How did I miss this? Not sure of the exact publication date, but sometime in the last week Slava Malamud over at Sport Express caught up with Washington Capitals goaltender coach Arturs Irbe and got his opinion on the goaltending situation in Vancouver.
The forthcoming Olympic Games might become historic for several reasons. It will be the first played on a North-American-sized rink and it is entirely possible that it will be the last one with the participation of players from the NHL. Also, for the first time in many years, it may present us with a finale featuring the strongest combination of players from Team Russian and Team Canada. And there is yet another milestone: it is entirely possible that Russia will come to Vancouver with the strongest goaltending brigade in the tournament.
Protecting the net wasn't a matter of paramount importance when Russian players were wearing CCCP on their chest, nor has it been in the post-Soviet era. The national style was a brilliant display of attacks and combinations, while the last line was paid far less attention. At best the position was entrusted to someone with unique natural talent. Now, however, Russia has four main goaltenders in the NHL and they are all in excellent shape. Can it really be that the last line of our national team will be our advantage over Canada, where we've always thought that great goaltenders grow on trees? And which among them can become the unexpected hero of the Games? Our expert Arturs Irbe answers these questions for Sport-Express.
Do you agree that Russia will have the best goaltender brigade at the Olympic Games?
"I think that's a little bit exaggerated. Although, perhaps, it is closer to the truth than it has ever been before. Especially in light of the fact that in recent years European and Canadian hockey have, in fact, merged. Russia has a very good selection. I'm sure this is a really nice problem for Slava Bykov."
And if this was your problem-whom would you choose as your number one?
"I don't think I have any right to talk about this. For sure someone would be offended or accuse me of having a bias. It's better that I refrain from answering."
Well, what if you could only choose between Bryzgalov or Nabokov, the winners of the last two World Championships?
"I could say that you need both of them to play in Vancouver. The tournament is very short, with a really difficult schedule, so you need to use two goaltenders. My experience has shown me that professionals in the Olympic Games can sometimes be knocked off their usual groove. The unusual practice and game schedules, always being in the same place, always being under scrutiny, the long waits.... and goaltenders are used to preparing according to a normal schedule, smooth and predictable."
You've said that the North American and European styles have blended together. Does this also apply to goaltenders?
Yeah, the goaltending schools are also, shall we say, hybridized. Europeans have learned something from the North Americans and vice-versa. It's really meaningless to contrast the two hockey schools now. The best goalies in the NHL are now using a mixed style. In the 90's when they were just getting used to the Europeans, the situation was different. Hasek made his way first, then me and Tommy Salo. We didn't play like the Canadians, and they didn't quite trust us. But now there's really no difference."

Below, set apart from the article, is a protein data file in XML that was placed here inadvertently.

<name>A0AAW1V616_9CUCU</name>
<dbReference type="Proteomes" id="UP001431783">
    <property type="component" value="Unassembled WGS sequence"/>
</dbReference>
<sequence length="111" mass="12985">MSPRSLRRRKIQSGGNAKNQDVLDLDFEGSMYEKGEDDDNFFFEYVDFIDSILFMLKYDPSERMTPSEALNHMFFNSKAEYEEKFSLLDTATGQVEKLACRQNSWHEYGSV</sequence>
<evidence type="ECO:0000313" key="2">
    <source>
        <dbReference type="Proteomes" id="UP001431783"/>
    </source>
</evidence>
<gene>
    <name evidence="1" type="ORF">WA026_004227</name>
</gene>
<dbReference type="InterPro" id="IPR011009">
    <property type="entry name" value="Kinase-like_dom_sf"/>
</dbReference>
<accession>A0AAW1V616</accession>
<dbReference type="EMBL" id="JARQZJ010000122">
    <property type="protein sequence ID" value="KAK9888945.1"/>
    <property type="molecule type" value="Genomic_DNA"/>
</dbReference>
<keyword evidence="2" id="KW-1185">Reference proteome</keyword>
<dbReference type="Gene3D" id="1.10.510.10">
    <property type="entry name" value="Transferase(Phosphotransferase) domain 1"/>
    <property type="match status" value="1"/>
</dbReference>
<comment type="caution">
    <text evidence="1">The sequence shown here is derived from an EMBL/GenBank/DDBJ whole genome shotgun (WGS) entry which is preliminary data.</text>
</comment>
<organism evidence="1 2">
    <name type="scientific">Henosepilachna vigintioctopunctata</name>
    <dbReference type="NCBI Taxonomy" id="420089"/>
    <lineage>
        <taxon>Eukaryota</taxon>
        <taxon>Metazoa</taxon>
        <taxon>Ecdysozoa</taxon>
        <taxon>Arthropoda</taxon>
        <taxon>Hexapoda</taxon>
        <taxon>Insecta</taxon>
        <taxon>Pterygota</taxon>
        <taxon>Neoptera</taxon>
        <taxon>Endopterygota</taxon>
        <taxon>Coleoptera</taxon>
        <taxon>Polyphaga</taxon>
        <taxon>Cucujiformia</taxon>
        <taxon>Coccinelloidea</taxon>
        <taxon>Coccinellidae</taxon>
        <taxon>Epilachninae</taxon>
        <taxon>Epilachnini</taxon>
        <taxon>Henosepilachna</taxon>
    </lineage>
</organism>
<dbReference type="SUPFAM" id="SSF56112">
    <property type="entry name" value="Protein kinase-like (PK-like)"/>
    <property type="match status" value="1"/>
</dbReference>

What can you say about Canadian goaltenders?
"The Canadians, just like everyone else, has to select their first pair. The third goalie is basically needed for emergency situations. It doesn't make sense to dress him for games, and you really can't have a normal practice with three goaltenders. As for the first pair, in any case Martin Brodeur deserves to be there. For second place you need to pick someone who can play at the NHL level. And for third place it makes sense to choose one of the young guys, like Fleury, Mason, or Price. They will be happy just to be there at the Olympics, and they won't spoil the atmosphere in the dressing room if they don't play. I think it makes sense to do the same thing with the other teams, including Russia."
Sometimes it's not the best team that wins the Olympics, but the best goaltender. In Nagano the Czechs were far from the best team, but they won because they had a superman in net, and one who was at his peak-Hasek. Who's going to be the Hasek this time?
"I agree, the Czechs weren't the strongest team but won because of a great goaltender. Who can become the next Hasek? Well, you've got Ryan Miller on team USA, for example, but personally I would pay attention to the Swedes and the Finns. The Finns have never won Olympic gold, and now they have a have whole host of distinguished goaltenders. It's like they [have an assembly line and] are just stamping them out. So I'm going to choose them as the dark horse.
By the way, is the Finnish school noticeable in your young ward, Semyon Varlamov? How does it show itself most often?
"Yeah, it's noticeable, but just a little. He's only been working with a Finnish coach for the last two years. The main features of the Finnish school are brilliantly delivered technique, skating, and movements. Finnish goaltenders are very economical and refined in their movements; they don't have any unnecessary hand movements, they always set up at the correct angle from the very first movement, without any extra steps, and they are always in the correct position."
But with Varlamov there's an impression that sometimes he saves himself with his athleticism and flexibility.
"Well, that's just a sign of youth."